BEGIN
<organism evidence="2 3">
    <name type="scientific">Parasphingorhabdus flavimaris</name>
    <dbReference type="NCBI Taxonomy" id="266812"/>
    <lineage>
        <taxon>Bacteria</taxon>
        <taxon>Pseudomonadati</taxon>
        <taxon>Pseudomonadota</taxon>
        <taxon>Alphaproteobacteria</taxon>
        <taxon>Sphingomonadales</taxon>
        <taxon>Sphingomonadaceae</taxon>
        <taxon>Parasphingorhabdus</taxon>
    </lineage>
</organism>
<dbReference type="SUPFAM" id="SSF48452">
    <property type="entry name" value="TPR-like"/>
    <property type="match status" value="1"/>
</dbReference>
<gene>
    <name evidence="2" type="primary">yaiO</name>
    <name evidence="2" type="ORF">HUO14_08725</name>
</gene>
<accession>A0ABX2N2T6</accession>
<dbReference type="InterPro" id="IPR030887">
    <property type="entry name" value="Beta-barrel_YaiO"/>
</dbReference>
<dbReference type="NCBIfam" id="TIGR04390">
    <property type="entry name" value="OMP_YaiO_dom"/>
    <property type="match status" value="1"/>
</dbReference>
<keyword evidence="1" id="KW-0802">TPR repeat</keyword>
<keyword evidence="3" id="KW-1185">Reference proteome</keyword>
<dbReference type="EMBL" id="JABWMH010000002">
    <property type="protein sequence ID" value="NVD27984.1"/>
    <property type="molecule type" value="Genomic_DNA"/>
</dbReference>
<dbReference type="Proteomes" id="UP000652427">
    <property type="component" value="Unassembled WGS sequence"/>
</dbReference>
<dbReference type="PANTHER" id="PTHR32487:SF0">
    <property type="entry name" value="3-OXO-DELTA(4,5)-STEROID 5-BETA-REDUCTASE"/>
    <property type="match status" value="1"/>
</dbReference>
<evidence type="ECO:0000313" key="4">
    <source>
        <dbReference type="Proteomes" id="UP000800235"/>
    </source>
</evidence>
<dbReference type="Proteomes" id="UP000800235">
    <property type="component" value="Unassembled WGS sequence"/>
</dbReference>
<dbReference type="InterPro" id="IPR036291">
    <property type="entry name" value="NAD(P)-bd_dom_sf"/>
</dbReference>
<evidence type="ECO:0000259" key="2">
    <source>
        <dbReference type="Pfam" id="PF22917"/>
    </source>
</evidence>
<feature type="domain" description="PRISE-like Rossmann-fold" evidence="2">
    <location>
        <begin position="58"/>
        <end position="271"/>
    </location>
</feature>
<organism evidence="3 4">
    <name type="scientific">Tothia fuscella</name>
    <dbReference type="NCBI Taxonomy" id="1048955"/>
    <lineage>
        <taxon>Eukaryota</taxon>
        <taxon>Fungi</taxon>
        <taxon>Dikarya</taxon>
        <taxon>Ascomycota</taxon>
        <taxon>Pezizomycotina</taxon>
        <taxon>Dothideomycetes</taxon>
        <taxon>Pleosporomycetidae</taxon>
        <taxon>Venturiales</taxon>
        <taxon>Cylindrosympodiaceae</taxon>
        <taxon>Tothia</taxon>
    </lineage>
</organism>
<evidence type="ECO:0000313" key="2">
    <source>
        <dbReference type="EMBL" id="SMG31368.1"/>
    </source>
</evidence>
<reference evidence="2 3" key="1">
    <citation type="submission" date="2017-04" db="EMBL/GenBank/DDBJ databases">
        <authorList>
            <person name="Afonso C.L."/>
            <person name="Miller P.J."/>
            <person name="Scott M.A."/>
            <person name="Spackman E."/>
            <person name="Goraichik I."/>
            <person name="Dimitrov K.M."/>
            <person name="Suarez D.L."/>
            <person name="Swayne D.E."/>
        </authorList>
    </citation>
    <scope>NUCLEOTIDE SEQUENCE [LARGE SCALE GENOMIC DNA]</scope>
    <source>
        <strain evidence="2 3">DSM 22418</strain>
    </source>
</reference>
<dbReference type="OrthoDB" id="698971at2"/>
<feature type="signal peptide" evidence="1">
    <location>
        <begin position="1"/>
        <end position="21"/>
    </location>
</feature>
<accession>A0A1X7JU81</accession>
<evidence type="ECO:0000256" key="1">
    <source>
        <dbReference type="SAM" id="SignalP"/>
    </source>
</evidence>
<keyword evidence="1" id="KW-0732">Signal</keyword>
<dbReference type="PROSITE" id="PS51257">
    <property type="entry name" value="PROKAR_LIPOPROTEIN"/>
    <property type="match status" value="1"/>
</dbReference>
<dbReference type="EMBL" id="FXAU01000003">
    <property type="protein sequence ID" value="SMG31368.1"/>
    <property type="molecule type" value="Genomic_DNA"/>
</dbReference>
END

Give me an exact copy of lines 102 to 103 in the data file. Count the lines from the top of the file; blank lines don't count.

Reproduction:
    </source>
</reference>